By Craig Carlyle
WorkSafe NZ must be credited with stepping up to the plate with its new (and still developing) website and inspection regime.
The first round of ‘pilot’ inspections across Auckland, New Plymouth and Tauranga have been completed and the results published. From 62 inspections, WorkSafe NZ issued 90 improvement notices, 19 prohibition notices and five written warnings.
Metal manufacturing made up 37 per cent of the visits and 45 per cent of the notices. Yet food and beverage, and woodworking sectors were cut from a relatively similar cloth. While MESNZ advocates more carrot and less stick, it must be said that these results indicate an endemic level of complacency or lack of knowledge.
Worksafe NZ reported an initial hurdle of “brand”, businesses confused about who Worksafe NZ is. The problem cuts deeper than this though; MESNZ has collated reports from a number of sources of at least one private health and safety company playing on its brand name to further confuse business owners and get a foot in the door.
Business owners be warned, WorkSafe NZ is the only brand that officially represents health and safety for the government.
Meanwhile the inspection results are clear; machine guarding in the metal sector is the most common hazard, followed by “other hazards” and then noise. Inspectors found a mix of good and bad sites, but generally found larger companies more aware of their responsibilities.
Inspectors reported businesses are “thirsty for knowledge” and don’t have an issue with making improvements.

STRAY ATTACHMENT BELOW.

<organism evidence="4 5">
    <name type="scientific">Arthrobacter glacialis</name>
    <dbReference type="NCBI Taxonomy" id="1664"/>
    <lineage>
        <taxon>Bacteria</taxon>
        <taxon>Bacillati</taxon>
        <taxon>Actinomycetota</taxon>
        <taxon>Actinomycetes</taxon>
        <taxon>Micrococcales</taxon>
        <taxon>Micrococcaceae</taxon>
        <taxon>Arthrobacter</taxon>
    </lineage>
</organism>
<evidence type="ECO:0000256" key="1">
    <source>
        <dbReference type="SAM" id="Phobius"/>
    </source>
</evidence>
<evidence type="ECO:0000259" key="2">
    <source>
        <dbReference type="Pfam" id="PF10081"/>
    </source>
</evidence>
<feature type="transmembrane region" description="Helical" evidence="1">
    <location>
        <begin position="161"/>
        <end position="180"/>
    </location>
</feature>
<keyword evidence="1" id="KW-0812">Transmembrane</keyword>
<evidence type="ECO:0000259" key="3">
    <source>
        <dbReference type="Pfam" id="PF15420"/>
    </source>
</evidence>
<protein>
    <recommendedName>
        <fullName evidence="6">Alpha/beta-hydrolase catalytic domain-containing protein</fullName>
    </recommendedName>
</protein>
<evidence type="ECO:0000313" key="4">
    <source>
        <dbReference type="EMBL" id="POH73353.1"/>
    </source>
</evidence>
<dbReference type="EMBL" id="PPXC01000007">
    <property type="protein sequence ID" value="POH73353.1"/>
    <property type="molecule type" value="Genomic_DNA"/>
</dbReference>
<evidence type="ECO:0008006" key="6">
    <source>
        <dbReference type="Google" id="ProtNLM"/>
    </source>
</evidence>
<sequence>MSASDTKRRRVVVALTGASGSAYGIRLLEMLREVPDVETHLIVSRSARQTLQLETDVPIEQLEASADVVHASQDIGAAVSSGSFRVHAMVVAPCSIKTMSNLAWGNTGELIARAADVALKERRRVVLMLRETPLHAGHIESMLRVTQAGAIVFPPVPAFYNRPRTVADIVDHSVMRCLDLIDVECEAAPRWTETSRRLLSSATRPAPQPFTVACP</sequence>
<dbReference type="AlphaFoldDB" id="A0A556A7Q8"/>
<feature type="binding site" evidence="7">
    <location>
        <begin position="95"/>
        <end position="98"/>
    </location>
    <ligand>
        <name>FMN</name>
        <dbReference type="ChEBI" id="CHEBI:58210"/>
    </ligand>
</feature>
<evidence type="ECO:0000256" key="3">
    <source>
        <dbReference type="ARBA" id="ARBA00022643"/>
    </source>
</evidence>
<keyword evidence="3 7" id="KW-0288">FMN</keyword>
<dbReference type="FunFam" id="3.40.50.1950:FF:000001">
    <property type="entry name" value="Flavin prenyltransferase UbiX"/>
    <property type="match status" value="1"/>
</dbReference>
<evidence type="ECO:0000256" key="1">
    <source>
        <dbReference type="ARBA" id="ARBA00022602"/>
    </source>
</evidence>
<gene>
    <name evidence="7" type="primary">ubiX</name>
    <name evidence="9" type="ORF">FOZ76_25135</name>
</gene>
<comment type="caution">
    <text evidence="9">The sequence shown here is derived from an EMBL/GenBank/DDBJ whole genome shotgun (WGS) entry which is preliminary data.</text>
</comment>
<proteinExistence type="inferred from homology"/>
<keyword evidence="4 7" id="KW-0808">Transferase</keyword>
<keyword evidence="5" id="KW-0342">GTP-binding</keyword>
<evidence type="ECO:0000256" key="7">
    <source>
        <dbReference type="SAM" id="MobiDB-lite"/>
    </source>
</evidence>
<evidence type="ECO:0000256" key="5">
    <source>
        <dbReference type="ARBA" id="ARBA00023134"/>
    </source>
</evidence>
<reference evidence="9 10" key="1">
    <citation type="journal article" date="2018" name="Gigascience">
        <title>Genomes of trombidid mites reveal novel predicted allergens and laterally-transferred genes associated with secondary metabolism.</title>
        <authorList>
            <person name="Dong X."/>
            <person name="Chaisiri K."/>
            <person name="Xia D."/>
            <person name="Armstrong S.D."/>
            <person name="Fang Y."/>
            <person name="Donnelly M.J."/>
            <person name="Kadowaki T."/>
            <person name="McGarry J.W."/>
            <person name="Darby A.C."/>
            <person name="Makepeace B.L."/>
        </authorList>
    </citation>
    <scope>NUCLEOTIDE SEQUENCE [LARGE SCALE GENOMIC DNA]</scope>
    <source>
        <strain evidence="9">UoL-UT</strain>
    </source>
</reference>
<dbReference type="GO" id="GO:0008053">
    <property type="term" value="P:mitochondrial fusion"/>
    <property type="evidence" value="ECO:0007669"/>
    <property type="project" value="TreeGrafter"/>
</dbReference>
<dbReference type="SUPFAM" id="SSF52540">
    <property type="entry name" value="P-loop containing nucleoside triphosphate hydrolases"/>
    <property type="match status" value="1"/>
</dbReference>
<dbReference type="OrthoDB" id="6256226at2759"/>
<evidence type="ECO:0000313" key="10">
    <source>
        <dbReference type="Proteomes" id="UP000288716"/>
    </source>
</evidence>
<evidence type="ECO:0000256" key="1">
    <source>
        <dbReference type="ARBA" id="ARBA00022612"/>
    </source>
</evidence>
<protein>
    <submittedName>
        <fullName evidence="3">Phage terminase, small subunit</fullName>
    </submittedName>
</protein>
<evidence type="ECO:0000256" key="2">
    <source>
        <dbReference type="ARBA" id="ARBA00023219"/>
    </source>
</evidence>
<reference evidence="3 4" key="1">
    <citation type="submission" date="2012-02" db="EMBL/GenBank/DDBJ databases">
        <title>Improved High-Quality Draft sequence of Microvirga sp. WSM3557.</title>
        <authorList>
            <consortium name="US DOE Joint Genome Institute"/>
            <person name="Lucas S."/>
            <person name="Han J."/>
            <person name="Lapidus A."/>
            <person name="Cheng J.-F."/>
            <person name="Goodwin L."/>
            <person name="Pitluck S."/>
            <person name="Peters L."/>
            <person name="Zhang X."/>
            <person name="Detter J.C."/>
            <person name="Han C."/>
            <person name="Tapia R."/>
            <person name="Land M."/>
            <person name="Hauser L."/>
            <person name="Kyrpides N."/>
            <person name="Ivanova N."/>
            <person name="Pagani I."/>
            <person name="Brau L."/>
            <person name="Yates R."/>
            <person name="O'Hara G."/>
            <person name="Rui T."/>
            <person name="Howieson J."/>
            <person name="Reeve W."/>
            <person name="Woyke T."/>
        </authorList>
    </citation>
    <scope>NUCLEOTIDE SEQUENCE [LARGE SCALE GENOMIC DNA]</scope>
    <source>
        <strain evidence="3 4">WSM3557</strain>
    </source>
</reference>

MESNZ believes the government has made a good fist of its efforts in the best manner that you could expect from bureaucracy.
Where there is a problem, is the gap between Worksafe NZ and business, a vacuum filled by ‘health and safety consultants’. While the government has put the solutions into the public domain, making sense of it is still daunting and confusing to the uninitiated.
Such businesses need confidence and simplicity if they are to embed health and safety management into their other business management. The challenge is for the health and safety consulting group is to step up and change its delivery.
One thing for sure, the scaremongering and overcomplicated approach employed in the previous 20 years failed everybody – except the consultants.
Safe systems of work allow the business to guard for the obvious and predictable, but come up with a safe and repeatable process for the extreme situations or the man-machine interface.
What they then need to become expert in is their safety processes, no different to manufacturing sites coping with hot work permits, lock out procedures, etc.